The free Windows 10 license you receive is tied to your PC’s hardware. You’re still allowed to use Windows 10 on that same PC even after changing its hardware. Activating that license is easier than ever in Windows 10’s Anniversary Update.

How to Associate Your Windows 10 License with a Microsoft Account

In Windows 10’s Anniversary Update, it’s now possible to associate your free Windows 10 license with your Microsoft account so you can more easily reactivate your PC after hardware changes in the future. This happens automatically when you sign into your PC with a Microsoft account.

If you haven’t yet signed in with a Microsoft account, head to Settings > System & Security > Activation and you’ll be prompted to add a Microsoft account to make reactivation easier.

Once you’ve added a Microsoft account, you’ll see the “Windows 10 is activated with a digital license linked to your Microsoft account” message here.


When reinstalling Windows 10 after a hardware change–especially a motherboard change–be sure to skip the “enter your product key” prompts while installing it.

Microsoft has never actually wanted to explain exactly how the hardware-based Windows activation process works. Just replacing your hard drive or upgrading your graphics card shouldn’t cause a problem. If you’ve just changed a few peripherals, Windows 10 may just automatically activate itself after you clean-install it. But, if you’ve changed the motherboard or just a lot of other components, Windows 10 may see your computer as a new PC and may not automatically activate itself.

Head to Settings > Update & Security > Activation and you’ll see a “Troubleshoot” option if activation failed. Click that option and sign in with the Microsoft account you associated your license with. You’ll be able to tell Windows that you “changed hardware on this device recently” and select your PC from a list of devices associated with your Microsoft account. Microsoft’s documentation now explains exactly how this works.

The free Windows 10 license works very differently from previous Windows licensing systems. These all required a product key. Even modern Windows 8 and 8.1 PCs–and new PCs that come with Windows 10–have a Windows product key embedded in their UEFI firmware. If you buy a new copy of Windows 10–for example, to install it on a PC you’re building yourself–you’ll also have a product key.

In this case, the product key would always serve to activate Windows. But Microsoft hasn’t been handing out Windows 10 product keys to upgraders. There’s no way to find your Windows 10 product key if you’ve upgraded for free–you just don’t have one.

The free Windows 10 license Microsoft is providing to upgraders works differently. Microsoft won’t issue you a Windows 10 product key. Instead, when you perform an upgrade from within Windows 7 Service Pack 1 or Windows 8.1, the upgrade process registers a unique ID associated with your PC’s hardware on Microsoft’s Windows activation servers.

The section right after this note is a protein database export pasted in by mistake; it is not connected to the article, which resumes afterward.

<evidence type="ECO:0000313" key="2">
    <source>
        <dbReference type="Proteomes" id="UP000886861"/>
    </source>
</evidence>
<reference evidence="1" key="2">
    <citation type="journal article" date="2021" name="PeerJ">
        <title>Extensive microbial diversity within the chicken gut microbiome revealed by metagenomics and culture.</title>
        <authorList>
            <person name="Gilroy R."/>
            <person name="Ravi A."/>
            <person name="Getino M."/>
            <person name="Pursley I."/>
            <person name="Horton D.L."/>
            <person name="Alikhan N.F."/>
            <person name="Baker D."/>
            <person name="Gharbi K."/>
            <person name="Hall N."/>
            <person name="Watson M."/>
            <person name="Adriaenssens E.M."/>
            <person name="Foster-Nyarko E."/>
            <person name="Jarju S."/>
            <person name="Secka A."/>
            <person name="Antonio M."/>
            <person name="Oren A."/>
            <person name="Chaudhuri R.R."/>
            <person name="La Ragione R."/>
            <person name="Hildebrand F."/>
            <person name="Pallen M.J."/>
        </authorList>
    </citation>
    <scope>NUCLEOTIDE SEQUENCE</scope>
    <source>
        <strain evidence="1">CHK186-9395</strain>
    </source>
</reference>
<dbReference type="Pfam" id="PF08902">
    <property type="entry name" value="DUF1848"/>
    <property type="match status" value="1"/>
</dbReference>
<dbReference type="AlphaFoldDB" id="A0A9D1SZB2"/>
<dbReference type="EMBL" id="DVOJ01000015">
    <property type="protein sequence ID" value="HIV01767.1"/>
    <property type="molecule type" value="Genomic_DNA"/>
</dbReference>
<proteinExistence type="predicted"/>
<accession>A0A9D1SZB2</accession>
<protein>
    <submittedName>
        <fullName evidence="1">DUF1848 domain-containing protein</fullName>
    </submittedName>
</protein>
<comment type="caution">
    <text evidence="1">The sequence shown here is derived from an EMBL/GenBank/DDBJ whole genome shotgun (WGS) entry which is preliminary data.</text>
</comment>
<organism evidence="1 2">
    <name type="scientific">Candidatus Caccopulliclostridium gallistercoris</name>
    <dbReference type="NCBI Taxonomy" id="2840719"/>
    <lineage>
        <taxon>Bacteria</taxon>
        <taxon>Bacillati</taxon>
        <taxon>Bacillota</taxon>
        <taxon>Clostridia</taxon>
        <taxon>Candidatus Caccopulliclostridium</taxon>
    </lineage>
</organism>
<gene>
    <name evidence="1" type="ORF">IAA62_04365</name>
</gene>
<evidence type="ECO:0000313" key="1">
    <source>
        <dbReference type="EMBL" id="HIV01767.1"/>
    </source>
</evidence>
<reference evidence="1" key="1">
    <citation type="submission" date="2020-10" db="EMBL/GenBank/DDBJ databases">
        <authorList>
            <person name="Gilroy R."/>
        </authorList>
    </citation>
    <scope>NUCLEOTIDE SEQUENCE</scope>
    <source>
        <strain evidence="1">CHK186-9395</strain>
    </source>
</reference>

In the future, whenever you install Windows 10 on that same PC, it will automatically report to Microsoft’s activation servers. Microsoft will confirm that the PC with that specific hardware configuration is allowed to use Windows 10, and it’ll automatically be activated.

This isn’t actually made clear in the installation process itself. To clean-install Windows 10 on a machine activated in this way, you have to continually skip all the product key prompts while installing it.

This automatic process only works if your PC has the same hardware it had when you upgraded to Windows 10.

Bear in mind that this will only work on the same PC. This does create some an inconvenient situation for people who boughta full retail license–not an OEM license–of Windows 7, 8, or 8.1. Most people don’t do this, though–even people building their own PCs usually seem to buy OEM copies of Windows.

Those retail licenses are portable between different PCs, so you can take them with you from PC to PC. You might have purchased a Windows 7 license and built your own PC. Build a new PC a few years later and you can take that Windows 7 license with you as long as you remove it from the first machine. Rinse and repeat over and over–as long as you’d like to continue using Windows 7.

However, that free Windows 10 license you get as part of the upgrade process is tied to an individual PC. Even if you upgraded from a retail copy of Windows 7, 8, or 8.1, you won’t be given a retail copy of Windows 10. You just can’t move that free Windows 10 license to another PC. Now that the free Windows 10 upgrade offer is over, you’ll have to buy a new copy of Windows 10 if you want to move it to an entirely different PC.

This may feel a bit inconvenient. But, on the other hand, that Windows 10 license was just a free bonus in the first place. Retail licenses of Windows 10 you purchase can be moved between PCs in the same way.


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